Some proprietary ESB "products" are in fact re-factored versions of the same vendor's legacy broker-model EAI software. These products maintain strong links to the top-down SOA model, and as such, often favor interoperability with the vendor's other offerings (SOA registries, web servers, databases), and suffer from performance, integration, and tooling problems if third-party components are added.
By contrast, open source projects like Mule as an ESB leverage the power of open standards and open source communities to avoid these issues:
- Mule as an ESB is designed with stability, re-usability, and modularity in mind - open source developers rely on the strength of individual pieces of code to provide easy points of entry for other community members.
- Mule as an ESB is agnostic to format, and compliant with standards - Mule as an ESB supports more data formats and protocols than any other open source ESB, including support for both proprietary formats and open standards. Additionally, unlike some open source ESBs, which sacrifice interoperability in favor of compliance with a single standard, Mule as an ESB supports all major open messaging standards, but is able to pass data in native formats, transforming it or enhancing it only as needed, for improved performance and simplicity. ESBs that subscribe to only one standard require all data to be "normalized" into a standard-compliant format, adding an additional step to the integration chain.
- Mule as an ESB's open source community is made up of hundreds of users and developers with real-world integration problems, who rely on Mule to solve them. If a developer needs to support an obscure format, and writes a new connector to do so, they can then contribute the connector back to the codebase. Likewise, if a problem is found, while MuleSoft offers 24/7 fast-response support for enterprise clients, often times the bug will be quickly identified and fixed by the community. This ensures that Mule as an ESB's components are always streamlined to solve real-world problems in an efficient, stable manner.
Implementing SOA - Strategic Considerations
Even though there are right and wrong ways to do SOA, all successful approaches involve a nontrivial amount of planning and strategy. In this section, we'll look at how choosing an open source SOA solution like Mule as an ESB can help make this planning more manageable for your organization.
Why Top-Down SOA Doesn't Work
As we discussed in the introduction to this article, as many as 80% of top-down SOA initiatives fail. Top-down SOA advocates often dismiss these statistics by leveling blame at the organization, rather than the failed top-down approach.
Generally, these statements center around a critique of the organization's "culture" - that the organization in question did not successfully execute a shift to "virtuous" SOA-friendly methods.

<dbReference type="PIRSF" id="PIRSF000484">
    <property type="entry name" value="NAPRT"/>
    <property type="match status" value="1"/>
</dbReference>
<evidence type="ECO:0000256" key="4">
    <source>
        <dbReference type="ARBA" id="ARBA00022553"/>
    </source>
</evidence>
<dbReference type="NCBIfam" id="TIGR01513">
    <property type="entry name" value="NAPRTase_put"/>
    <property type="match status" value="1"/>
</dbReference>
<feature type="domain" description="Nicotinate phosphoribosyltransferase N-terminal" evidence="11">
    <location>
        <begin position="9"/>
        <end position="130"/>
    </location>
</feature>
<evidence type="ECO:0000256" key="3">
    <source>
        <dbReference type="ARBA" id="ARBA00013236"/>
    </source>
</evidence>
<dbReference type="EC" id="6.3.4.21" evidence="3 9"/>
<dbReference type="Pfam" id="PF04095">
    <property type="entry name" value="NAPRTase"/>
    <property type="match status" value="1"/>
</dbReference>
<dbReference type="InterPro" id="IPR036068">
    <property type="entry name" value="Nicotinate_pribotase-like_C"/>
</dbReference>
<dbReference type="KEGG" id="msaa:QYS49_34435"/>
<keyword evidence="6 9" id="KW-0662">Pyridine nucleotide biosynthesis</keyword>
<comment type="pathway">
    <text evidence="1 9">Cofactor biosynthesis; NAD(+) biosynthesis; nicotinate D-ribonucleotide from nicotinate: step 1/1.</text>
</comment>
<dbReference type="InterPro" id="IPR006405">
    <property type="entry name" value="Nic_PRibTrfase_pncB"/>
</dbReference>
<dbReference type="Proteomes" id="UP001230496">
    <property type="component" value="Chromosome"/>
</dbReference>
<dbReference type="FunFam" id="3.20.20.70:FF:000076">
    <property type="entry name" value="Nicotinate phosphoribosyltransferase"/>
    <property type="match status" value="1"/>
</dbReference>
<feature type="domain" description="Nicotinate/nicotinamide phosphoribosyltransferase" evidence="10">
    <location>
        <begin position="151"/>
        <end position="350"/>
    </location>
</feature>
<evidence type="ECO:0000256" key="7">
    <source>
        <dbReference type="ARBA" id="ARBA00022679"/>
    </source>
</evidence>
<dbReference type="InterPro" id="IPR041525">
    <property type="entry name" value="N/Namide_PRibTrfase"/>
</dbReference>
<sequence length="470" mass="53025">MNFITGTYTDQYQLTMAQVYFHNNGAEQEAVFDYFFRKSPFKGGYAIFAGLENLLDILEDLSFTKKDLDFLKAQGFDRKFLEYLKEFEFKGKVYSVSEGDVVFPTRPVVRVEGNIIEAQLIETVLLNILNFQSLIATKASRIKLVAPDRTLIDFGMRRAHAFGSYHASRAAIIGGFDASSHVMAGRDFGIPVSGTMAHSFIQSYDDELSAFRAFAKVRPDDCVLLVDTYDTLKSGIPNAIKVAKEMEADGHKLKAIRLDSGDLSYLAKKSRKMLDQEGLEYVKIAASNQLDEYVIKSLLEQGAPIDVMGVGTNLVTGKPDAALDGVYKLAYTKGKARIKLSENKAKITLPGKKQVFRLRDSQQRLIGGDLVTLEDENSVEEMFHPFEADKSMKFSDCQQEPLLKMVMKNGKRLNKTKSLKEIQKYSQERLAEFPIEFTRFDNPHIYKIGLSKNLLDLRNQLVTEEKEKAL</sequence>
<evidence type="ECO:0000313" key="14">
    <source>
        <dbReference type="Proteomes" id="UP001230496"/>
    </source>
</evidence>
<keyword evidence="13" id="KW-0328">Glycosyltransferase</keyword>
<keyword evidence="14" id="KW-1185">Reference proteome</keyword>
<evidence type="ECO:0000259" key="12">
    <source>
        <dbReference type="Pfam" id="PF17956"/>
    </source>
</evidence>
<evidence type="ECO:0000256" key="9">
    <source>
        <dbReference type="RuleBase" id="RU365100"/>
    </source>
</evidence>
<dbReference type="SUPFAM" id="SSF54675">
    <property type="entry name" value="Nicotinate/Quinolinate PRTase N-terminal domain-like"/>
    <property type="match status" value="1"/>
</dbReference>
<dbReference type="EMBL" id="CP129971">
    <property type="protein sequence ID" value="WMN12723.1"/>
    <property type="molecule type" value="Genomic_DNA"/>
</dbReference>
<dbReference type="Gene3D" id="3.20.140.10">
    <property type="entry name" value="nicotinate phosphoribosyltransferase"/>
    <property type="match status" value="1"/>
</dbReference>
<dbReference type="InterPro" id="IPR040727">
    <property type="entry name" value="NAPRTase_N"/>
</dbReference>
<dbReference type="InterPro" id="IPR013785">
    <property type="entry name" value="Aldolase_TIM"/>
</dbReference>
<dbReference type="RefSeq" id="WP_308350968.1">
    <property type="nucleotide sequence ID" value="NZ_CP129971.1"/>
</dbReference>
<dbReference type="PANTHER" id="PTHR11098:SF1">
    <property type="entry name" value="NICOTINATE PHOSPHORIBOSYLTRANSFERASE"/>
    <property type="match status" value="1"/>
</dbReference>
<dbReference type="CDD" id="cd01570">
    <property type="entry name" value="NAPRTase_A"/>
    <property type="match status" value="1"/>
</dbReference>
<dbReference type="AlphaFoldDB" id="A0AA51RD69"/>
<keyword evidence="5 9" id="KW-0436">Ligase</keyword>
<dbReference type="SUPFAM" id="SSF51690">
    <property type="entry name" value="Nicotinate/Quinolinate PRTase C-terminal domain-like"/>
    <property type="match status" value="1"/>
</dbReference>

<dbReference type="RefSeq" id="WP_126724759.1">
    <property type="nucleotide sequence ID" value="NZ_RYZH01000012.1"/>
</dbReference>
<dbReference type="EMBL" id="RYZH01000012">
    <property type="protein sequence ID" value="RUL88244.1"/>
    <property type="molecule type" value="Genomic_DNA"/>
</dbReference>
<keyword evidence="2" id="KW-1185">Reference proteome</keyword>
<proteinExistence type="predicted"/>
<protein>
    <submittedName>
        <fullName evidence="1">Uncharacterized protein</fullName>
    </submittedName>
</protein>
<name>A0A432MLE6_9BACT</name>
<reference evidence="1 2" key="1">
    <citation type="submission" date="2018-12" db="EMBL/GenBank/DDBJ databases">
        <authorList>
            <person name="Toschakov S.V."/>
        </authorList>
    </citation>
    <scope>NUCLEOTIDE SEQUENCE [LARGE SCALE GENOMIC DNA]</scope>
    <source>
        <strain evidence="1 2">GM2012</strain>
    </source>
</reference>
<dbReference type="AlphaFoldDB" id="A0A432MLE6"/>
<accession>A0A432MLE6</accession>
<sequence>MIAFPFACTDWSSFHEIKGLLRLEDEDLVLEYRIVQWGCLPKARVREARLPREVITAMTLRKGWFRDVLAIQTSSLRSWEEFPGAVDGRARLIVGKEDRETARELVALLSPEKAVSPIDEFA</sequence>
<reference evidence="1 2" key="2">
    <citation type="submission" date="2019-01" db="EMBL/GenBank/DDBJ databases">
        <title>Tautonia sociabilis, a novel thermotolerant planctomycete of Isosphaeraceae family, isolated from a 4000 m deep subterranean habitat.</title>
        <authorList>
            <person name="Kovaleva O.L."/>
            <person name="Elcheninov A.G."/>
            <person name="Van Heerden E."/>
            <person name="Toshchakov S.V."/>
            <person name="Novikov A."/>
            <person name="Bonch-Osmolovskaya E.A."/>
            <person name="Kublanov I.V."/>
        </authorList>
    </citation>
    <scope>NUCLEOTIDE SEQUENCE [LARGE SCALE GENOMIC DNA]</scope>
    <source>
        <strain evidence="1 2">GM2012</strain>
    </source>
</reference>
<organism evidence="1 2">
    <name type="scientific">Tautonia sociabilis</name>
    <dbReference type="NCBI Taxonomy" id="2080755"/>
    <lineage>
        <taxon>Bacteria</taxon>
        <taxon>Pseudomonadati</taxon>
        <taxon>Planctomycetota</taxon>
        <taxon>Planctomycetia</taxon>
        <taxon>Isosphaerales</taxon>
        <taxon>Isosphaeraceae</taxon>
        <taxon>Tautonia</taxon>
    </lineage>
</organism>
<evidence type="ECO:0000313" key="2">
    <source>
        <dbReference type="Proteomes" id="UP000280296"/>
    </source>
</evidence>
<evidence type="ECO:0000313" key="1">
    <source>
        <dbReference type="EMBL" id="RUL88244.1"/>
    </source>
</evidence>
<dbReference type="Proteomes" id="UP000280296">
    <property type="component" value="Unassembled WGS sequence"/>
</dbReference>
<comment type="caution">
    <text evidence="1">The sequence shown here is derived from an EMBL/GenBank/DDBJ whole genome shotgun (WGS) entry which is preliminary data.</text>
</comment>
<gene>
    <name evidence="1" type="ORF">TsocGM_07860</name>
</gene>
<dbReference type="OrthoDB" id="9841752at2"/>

You Don't Have To Be A Giant To Do SOA
But let's get serious. There's no need to use a soft factor like "culture" to account for the success of certain initiatives when so much more revealing factors can be analyzed. The 20% of companies that were able to implement SOA using a top-down model weren't successful because they had "superior" cultures to the other 80%; rather, they possessed certain qualities as a result of their existing business scenario which made such a disruptive strategy feasible.
Let's look at some of the big poster organizations cited by top-down SOA advocates. The companies that succeed at top-down SOA usually have a few things in common:
- Millions of dollars in cash to burn on half-decade-long slash and burn initiatives
- Huge development teams (and the reputation and salaries to easily attract new all-star talent)
These factors are what enable these companies to ride out the huge cost and risk outlay associated with traditional top-down SOA. Rip and replace means no worrying about legacy integration. Cash and developers to spare, combined with strong hiring pipelines, provide the efforts with a comprehensive safety net, much more maneuvering room when choosing solutions, and a possible means of speeding up progress if the initiative begins to lag. Even given these benefits, many organizations commonly presented as SOA success stories still experienced a great degree of difficulty when they tried to roll out their new architectures, due to lack of understanding at the user level and all-at-once deployment without adequate testing.
Open Source ESB - Enabling Effective Bottom-Up SOA
While some organizations may have the time and money to make a big risky bet on top-down SOA, the majority of organizations do not. Furthermore, many organizations that are in a position to try a traditional approach are wisely hesitant to proceed, given the extremely low success rate of the top-down SOA model.
Open source ESB integration platforms such as Mule as an ESB solve the strategic problems of SOA by enabling a new approach - SOA from the bottom up. Open Source ESB means all the power of a proprietary integration platform, but without the price tag, and including all the benefits of open source - visibility into the source code, extensibility, modularity, and a focus on real-world integration problems.
Using Mule as an ESB, your development team can:
Start building lightweight, robust SOA-minded projects right away, using only the components they need
- Expose and integrate any existing systems as services, prolonging the life of your current investments while preparing you for an SOA-minded future
- Become intimately familiar with the integration platform that will serve as the backbone of your SOA before rolling out any massive changes, while quickly solving the real-world integration problems currently plaguing your infrastructure
- Work on SOA at a pace that makes sense for your organization's needs, without a massive ROI wager hanging overhead and the license clock ticking.
Mule as an ESB's robust, flexible integration capabilities, next-generation message routing and processing, and fast, intuitive learning curve have made it the most used open source ESB in the world, with over 1.5 Million Downloads and over 2,500 production deployments by leading organizations such as Walmart.com, Nestlé, Honeywell and DHL, as well as 85 in the Global 500 and 5 of the world’s top 10 banks.
If you would like more information about how organizations are using Mule as an ESB to do SOA the right way, check out this article - "SOA From the Bottom Up - The Best Approach To Service Oriented Architecture".
Want to know more about the future of Mule as an ESB?
The Mule development team has released new Development features to the platform, including: